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VIDEO: Professor Ricardo De Mambro Santos discusses his philosophy toward teaching art history. (2:00)


Ricardo De Mambro Santos

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Professor takes art history far beyond names and dates

Hannah Schiff ’12 will never forget one of her first art history classes with Ricardo De Mambro Santos.

The professor drew a squiggly line on the white board at the front of the room. “What is it?” he asked the class.

“It’s a mountain,” one student responded, and De Mambro Santos turned the line into an alpine scene. Then he erased the landscape and drew the squiggly line again.

“What is it now?” he asked. “Lips,” someone said, and the professor changed the picture accordingly. Other suggestions and drawings followed.

“I was so taken with the idea that art isn’t just a picture hanging on a wall, that it can change depending on the meaning we ascribe to it,” says Schiff, who later chose to major in art history as well as English. “That was one of the moments in his class that got me. He can relate art to anything in our society.”

It’s a common reaction among De Mambro Santos’ students, who say his enthusiasm is hard to resist.

“Art history is not simply about memorizing data or putting it in a chronological line,” he says. “One of my biggest ambitions is to make my students curious about art and aware that they can contribute to our knowledge of what art is.”

A Different Type of Global Learning

In addition to his excitement for teaching, De Mambro Santos provides unique personal perspectives that give his students a global education even in the confines of a Willamette classroom.

Born and raised in Brazil, he spent most of his adult life living in Italy. He speaks seven languages and frequently travels abroad to present his Renaissance art research at conferences.

Other scholars were so impressed with his appearance at a 2009 conference in Glasgow, Scotland, that they invited him to serve on the editorial board of the newly created “Journal of Art Historiography.”

De Mambro Santos strives to share his international perspectives with his students.

“I want to help them establish an international dialogue, to let them know that they are part of a larger community,” he says. “The best way to teach Renaissance art is not necessarily by going to Florence. It could be a wonderful use of your critical thinking tools to go to Bangkok instead and try to make connections between the two locations.”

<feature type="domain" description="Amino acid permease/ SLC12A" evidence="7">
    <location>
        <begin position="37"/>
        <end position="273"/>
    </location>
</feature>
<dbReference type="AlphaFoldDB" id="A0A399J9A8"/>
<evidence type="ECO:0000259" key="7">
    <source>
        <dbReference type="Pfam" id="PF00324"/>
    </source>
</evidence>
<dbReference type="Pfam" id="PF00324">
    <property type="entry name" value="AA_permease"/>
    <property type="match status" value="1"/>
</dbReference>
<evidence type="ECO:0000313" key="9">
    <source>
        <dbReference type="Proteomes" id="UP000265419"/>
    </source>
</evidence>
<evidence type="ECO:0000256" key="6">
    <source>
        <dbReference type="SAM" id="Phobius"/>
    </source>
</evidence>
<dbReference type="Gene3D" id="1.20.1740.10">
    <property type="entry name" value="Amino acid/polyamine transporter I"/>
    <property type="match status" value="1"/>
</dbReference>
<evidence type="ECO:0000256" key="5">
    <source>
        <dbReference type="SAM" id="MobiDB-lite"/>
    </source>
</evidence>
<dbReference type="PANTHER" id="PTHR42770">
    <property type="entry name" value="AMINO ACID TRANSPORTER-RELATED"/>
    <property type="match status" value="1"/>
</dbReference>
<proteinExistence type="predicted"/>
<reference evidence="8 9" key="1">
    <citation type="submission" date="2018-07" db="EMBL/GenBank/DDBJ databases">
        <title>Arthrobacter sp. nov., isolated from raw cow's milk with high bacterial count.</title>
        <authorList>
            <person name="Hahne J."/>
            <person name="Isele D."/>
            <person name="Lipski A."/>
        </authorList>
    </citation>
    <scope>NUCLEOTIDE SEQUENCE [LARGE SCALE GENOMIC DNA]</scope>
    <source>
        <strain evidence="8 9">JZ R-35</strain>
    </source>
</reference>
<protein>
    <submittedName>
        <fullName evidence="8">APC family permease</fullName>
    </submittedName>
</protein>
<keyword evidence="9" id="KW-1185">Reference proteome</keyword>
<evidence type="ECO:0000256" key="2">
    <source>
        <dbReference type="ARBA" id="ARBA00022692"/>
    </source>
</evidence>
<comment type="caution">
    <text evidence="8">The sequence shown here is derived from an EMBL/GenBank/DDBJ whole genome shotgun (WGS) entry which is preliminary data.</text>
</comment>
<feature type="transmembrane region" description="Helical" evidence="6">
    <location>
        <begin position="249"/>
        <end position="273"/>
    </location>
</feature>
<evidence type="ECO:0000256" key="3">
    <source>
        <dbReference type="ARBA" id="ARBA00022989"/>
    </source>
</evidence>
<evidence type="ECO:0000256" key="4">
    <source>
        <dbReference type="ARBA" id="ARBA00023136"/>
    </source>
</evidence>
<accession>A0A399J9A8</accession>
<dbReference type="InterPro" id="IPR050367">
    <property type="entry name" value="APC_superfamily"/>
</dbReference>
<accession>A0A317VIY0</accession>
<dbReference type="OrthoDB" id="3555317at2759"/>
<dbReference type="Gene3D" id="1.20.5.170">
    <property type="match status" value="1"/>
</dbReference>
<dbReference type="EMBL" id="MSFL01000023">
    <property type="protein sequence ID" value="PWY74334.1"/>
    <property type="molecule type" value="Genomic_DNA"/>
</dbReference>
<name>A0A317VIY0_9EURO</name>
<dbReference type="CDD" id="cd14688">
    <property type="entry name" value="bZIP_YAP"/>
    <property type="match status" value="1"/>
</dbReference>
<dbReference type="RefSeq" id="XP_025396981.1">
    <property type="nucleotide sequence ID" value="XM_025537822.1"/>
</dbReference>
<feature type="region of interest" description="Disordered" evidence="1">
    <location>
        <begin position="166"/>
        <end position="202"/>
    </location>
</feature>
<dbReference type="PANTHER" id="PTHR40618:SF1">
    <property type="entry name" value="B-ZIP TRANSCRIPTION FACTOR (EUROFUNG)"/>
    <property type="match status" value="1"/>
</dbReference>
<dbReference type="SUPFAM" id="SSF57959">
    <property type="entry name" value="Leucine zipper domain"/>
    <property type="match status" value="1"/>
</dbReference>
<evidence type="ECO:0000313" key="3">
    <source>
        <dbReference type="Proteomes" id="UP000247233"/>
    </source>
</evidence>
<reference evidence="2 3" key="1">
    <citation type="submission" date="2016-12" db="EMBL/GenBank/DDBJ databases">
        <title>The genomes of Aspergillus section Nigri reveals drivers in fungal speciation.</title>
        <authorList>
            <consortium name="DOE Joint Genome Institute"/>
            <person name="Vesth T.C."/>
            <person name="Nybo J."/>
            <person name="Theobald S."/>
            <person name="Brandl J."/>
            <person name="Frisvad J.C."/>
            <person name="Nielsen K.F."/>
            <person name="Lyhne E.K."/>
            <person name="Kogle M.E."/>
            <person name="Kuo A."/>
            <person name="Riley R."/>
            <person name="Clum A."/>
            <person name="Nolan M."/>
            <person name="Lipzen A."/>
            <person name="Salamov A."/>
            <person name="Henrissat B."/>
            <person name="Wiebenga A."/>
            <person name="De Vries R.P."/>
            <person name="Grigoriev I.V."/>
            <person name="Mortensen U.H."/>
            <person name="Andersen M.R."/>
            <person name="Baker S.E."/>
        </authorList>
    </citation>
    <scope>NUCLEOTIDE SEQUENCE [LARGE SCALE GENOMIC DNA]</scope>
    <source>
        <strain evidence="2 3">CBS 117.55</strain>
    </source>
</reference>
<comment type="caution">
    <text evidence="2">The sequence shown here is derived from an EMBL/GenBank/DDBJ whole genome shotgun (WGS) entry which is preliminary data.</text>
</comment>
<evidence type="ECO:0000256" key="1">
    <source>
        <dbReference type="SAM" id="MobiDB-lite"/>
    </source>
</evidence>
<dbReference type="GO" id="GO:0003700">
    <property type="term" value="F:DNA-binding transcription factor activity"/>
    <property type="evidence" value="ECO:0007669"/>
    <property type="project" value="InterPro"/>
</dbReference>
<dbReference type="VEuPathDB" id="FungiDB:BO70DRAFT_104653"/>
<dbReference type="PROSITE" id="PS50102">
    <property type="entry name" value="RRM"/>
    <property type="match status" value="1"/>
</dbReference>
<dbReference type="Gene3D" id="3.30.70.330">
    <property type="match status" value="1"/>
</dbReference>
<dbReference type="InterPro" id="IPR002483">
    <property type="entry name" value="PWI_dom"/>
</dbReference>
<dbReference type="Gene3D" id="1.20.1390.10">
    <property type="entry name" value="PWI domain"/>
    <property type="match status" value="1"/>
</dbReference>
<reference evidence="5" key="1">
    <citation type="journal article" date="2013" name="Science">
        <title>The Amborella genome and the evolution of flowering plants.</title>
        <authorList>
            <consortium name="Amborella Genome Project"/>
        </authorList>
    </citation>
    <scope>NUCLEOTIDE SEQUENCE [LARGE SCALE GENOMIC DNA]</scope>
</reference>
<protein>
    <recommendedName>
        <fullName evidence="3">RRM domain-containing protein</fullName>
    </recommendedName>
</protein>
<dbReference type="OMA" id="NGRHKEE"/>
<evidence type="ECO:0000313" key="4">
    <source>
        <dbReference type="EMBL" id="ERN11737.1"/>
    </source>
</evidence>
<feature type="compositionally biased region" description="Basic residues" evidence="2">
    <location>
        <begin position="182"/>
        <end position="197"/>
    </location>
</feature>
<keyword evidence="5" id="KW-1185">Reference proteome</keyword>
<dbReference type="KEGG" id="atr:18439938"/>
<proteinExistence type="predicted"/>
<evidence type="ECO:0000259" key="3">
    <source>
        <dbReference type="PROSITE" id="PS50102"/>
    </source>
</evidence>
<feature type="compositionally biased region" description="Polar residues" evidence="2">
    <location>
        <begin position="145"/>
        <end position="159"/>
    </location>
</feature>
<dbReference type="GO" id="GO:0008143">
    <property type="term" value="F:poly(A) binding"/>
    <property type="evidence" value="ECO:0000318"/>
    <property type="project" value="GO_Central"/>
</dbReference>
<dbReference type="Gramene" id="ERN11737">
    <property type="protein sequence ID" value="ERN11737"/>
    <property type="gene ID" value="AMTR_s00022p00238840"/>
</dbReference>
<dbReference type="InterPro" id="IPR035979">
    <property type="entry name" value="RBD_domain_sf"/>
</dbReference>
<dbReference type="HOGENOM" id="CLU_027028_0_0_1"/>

A Rare Opportunity

De Mambro Santos is also using his global connections to bring an unparalleled opportunity to Willamette and his students.

Several years ago, while conducting research in Italy, he came across a collection of 106 drawings from the late 16th and early 17th centuries. Originally part of a count’s personal collection, the drawings had been hidden long ago inside books in a small town’s library — and then forgotten.

It was an art historian’s dream: an extensive Renaissance art collection that had never before been published or studied.

After extensive negotiations, De Mambro Santos arranged for the drawings to have their first-ever public showing thousands of miles away in Salem, Ore. — at Willamette’s Hallie Ford Museum of Art.

In exchange, he agreed to work with his students to discern the origins and creators of the drawings, and to publish their findings in a book. De Mambro Santos and the students have worked diligently for the past year to prepare for the exhibition, which will open next fall.

“It’s awe-inspiring that a small town in Oregon can show these artworks that have never been published before,” art history major Ryder Nishioka ’11 says. “And we’re the first people to start extrapolating what they could potentially mean in art history.”

“My students will use their skills in formal analysis, stylistically deconstructing the images before getting to the final conclusion of naming and classifying the master artists who created these works,” De Mambro Santos says. “They are learning interpretative tools that they’ll use in every project they do in the future.”